Logistics providers transfer stock on per kilo basis, Rs. 5 per kilo etc. Logistics are managed through cost effective means, local players who quotes lowest price. There are suppliers who quote surprisingly low prices and operate by sending a person in public transport to deliver the products.

3.4.2 Association of Druggists and Stockists in India

All India Organization of Chemists & Druggists (AIOCD) has over 5.5 Lac members from retail chemists and pharma distributors/stockists. Stockist plays a very powerful role in the pharma distribution in India. Companies cannot bypass stockists and sell directly to institutions or retail chains. They may face a ban from the stockists and considering the substitutes available for each molecule, companies cannot take the risk of loosing the sales.

3.4.3 Retail Pharmacy Chains

Organized pharmacy retail sales in India are only 3% of the total sales. They can procure the stock from the stockists registered in the association (AIOCD) only (Manufacturers would not sell their products directly to retails chains). The remaining 97% market is completely controlled by the stockists (There are many layers of stockists or distributors based on the volume and region they operate in). Sales representatives do rarely come and talk with the concerned distribution managers in the retail chains to sell their products.

3.4.4 Institutional Supplies

Institutional supplies are 7% of the total drug sales in India. Distribution for institutions(divided into state funded, central funded & large hospitals) happen either through stockist or directly from the company CFA . Companies bid for the tenders passed by these institutions like major PSUs (Public Sector Units) including NTPC, BHEL etc.

3.4.5 Replenishment Model vs Forecasting Model

For planning the distribution of drugs, Indian companies follow two models, 1) Replenishment model (DRL) and 2) Forecast based model (Ranbaxy). Product sales are monitored daily from the supply nodes and based on the demand and availability, products are supplied in the replenishment model. In forecast based model, sales are forecasted based on the previous sales and the plan for the present year and then products are supplied periodically.

Replenishment model has its own disadvantages of keeping the track of the sales and inventory daily and frequent supplies. Forecasting based model will work out best for the company as sending the stock once a month or fortnight based on the stockist inventory will be much easier for the company.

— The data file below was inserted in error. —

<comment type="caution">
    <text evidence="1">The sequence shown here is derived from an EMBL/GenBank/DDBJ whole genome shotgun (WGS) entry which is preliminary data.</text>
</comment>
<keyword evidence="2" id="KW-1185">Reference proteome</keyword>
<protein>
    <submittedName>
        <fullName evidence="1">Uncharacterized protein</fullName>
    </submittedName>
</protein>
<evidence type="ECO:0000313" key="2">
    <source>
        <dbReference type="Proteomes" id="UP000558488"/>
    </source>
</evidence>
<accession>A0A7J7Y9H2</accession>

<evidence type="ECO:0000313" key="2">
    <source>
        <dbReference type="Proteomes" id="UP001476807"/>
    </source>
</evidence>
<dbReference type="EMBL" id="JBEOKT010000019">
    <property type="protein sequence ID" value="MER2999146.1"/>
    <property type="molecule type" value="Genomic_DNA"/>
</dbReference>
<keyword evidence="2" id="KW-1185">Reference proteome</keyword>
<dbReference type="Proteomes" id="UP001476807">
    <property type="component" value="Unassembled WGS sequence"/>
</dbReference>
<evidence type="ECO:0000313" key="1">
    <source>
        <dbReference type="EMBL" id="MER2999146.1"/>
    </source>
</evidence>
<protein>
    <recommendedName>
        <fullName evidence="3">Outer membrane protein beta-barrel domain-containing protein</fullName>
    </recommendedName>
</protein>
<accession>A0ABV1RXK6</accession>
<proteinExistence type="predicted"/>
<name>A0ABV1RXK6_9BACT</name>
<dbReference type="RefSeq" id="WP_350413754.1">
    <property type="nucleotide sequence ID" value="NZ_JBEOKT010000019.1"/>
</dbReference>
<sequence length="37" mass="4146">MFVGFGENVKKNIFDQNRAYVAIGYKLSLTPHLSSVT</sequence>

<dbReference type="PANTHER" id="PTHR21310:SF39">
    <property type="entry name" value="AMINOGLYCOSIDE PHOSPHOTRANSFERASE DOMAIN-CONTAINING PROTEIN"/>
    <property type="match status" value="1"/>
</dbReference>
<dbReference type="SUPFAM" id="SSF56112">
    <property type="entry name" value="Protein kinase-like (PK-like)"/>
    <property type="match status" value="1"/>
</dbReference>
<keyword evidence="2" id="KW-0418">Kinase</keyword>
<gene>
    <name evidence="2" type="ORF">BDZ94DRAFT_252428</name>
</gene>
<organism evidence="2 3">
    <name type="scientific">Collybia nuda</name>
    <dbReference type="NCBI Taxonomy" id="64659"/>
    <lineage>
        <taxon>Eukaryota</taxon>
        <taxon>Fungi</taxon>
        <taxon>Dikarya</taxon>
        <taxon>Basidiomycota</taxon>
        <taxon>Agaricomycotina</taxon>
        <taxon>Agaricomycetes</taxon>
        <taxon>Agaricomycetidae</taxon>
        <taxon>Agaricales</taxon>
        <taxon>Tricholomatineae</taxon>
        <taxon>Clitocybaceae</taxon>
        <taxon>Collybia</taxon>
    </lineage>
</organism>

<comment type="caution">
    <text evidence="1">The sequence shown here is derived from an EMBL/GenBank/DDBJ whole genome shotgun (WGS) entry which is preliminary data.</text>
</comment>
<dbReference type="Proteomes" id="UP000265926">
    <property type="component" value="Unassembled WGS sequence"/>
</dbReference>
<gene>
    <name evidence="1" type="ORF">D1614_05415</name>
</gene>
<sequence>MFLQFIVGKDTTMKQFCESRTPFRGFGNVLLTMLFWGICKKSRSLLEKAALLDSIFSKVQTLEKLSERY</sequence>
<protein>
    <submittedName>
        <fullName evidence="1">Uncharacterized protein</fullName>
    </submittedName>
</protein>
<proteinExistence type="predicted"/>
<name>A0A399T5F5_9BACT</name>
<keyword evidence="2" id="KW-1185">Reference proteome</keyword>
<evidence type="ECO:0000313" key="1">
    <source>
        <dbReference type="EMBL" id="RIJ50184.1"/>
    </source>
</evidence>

The main advantage of replenishment model is that the retailer and the stockists will be happy, since his inventory space is saved and he can accommodate products from many different companies.

3.4.5.1 Replenishment Model
3.4.5.2 Forecasting Model

4 Pharmaceutical Sales Force Structure

4.1 Typical Sales Force Structure

  • A large pharmaceutical company in India is usually divided into strategic business units (SBUs) based on therapeutic areas like cardiology, urology etc. Sales force is structured under each therapeutic area and managed by a national sales manager.

4.2 Examples of Sales Force Structure

4.2.1 ABC Company OTC Drugs-Sales Force Structure in India

  • Sales personnel dealing with OTC products have to cover all the pharmacy retail outlets in their allotted territory. The total sales force required to cover India would be in the tune of 2400 – 3200 approximately.
  • Since it is not cost efficient to maintain such a large sales force on roles and the products are from OTC, companies hire independent sales representatives at the territory level.

4.2.2 ABC Company Prescription Drugs-Sales Force Structure in AP State


  • ABC Company has 16 divisions based on therapeutic area and the sales force structure is common for most of the prescription drugs


4.3 Sales Force Selling Practices

4.3.1 Example

  • Sales force functions based on the therapeutic area.
  • Each representative has to make 10 visits to a doctor in a day, 240 visits in month.
  • The below image depicts a sample function of a Scientific Business Officer from company A working for Urology Division in Hyderabad

5 Sources of Information

The following experts from the industry were interviewed to get the information

  1. Sr.Manager- Supply chain of Retail Pharmacy Chain
  2. Manager-Distribution of a large pharmaceutical company
  3. Regional Sales Manager of a large pharmaceutical company
  4. Sales Officer of a top pharmaceutical company
  5. C&F Agent of a large pharmaceutical company
  6. Pharmacists and stockists